Health experts are warning that behaviors this Labor Day weekend will determine if there will be a COVID-19 spike in the fall – as a new forecast model is predicting that more than 410,000 Americans could die from COVID-19 by January if people don’t continue to wear masks.
The University of Washington’s Institute for Health Metrics and Evaluation revised its forecast model on Friday to predict that deaths from COVID-19 will reach 410,000 by the end of the year.
That figure is more than double the current death toll of 186,800. The model predicts that deaths could also soar to 3,000 per day in December.
Epidemiologists said that deaths could be reduced by about 30 percent if the majority of Americans wore masks but warned that mask-wearing is already declining across the country.
The death rate projected by the IHME model, which has been cited by the White House Coronavirus Task Force, would more than triple the current death rate of some 850 per day.
The University of Washington’s Institute for Health Metrics and Evaluation revised its forecast model on Friday to predict that deaths from COVID-19 will reach 410,000 by the end of the year. Epidemiologists said that deaths could be reduced by about 30 percent if the majority of Americans wore masks
Deaths have been declining nationally now for more than a month.
Fatalities related to coronavirus are a lagging indicator and can potentially rise several weeks after new cases start to decline.
It comes as health experts warned that the Labor Day holiday weekend will likely set the stage for what is to come in the fall amid the ongoing pandemic.
The US, which has now surpassed 6.15 million infections, has been averaging about 41,000 new COVID-19 cases per day for the past week.
Cases are now plateauing following an initial sharp decline in late July after surges in Sunbelt states saw average daily rates of 66,000.
Infections spiked across the US following previous holidays, including Memorial Day and July 4.
Dr William Schaffner, an infectious disease expert at Vanderbilt University, said Labor Day had the potential to be an ‘accelerator weekend’ given infections are still rising in some states in the Midwest and South.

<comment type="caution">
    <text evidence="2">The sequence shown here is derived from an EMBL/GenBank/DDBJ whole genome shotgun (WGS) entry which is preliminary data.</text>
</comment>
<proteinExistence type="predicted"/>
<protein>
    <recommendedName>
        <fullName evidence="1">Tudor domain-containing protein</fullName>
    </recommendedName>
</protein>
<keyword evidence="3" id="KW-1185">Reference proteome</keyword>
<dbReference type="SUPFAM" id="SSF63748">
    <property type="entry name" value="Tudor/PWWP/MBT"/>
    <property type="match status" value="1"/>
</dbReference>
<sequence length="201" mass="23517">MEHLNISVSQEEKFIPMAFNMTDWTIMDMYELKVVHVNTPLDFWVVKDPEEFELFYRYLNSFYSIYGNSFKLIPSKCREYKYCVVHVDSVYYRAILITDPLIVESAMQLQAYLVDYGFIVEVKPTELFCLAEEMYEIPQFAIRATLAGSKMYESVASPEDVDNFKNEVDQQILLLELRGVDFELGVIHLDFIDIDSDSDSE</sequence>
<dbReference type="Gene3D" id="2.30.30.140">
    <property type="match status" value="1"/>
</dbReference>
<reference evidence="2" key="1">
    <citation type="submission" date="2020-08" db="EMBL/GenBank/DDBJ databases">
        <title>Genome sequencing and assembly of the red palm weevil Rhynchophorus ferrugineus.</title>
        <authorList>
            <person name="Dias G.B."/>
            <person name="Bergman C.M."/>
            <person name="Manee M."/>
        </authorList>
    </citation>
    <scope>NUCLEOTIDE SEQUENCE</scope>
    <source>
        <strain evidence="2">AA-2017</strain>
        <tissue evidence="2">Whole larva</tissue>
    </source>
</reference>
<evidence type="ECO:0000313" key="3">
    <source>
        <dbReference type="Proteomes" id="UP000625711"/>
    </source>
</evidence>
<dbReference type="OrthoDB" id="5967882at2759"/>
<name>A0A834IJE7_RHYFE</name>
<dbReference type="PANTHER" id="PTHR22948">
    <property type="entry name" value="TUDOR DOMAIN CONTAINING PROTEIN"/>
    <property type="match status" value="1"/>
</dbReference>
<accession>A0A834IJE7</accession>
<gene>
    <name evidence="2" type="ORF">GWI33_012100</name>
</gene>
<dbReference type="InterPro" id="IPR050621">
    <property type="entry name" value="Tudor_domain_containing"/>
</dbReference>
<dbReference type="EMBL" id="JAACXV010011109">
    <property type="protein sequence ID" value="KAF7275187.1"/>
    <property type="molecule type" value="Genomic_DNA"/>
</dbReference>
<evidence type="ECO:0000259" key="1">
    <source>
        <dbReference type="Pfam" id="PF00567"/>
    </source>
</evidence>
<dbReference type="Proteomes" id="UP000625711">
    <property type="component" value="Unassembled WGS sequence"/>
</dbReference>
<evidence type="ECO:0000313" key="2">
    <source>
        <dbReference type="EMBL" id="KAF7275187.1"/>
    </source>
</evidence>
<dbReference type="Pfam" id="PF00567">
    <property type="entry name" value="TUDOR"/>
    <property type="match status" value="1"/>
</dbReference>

‘This is another holiday and we will see what the general population does, how careful they are or how carefree they are,’ Schaffner told CNBC.
‘I have a fair amount of trepidation, frankly, because it looks as though a very substantial portion of our population wants to be out and about very freely in groups, without masks, not paying attention to social distancing.’
The US, which has now surpassed 6.15 million infections, has been averaging about 41,000 new COVID-19 cases per day for the past week
Deaths have been declining nationally now for more than a month and are currently average about 850 a day
He fears the public will let their guard down this weekend given infections have been declining nationally in the last two months.
‘You will get a seesaw effect and I can predict that just as sure as I know the sun is going to rise in the east … We’ve got to sustain this for months. It’s not a quick fix,’ he said.
‘If there’s a tenuous commitment to social distancing and masking and all that, it will blow away over Labor Day.’
It follows a similar warning from Dr Anthony Fauci who also fears there could be a huge spike in cases.
‘We don’t want to see a repeat of the surges that we have seen following other holiday weekends,’ he told CNN on Thursday.
‘We don’t want to see a surge under any circumstances, but particularly as we go on the other side of Labor Day and enter into the fall.’
The CDC warned this week that daily infections were starting to rise in some states, particularly in the upper Great Plains, Midwest and South.
States where COVID-19 cases are currently rising include Iowa, South Dakota, North Dakota, Montana, Nebraska and Minnesota. In the South, there has been an uptick of daily infections in West Virginia, North Carolina and Alabama.
New infections are the lowest they have been since late June and have been declining nationally for six straight weeks now. In the last week, several Midwestern states including South Dakota and Iowa have seen an uptick in cases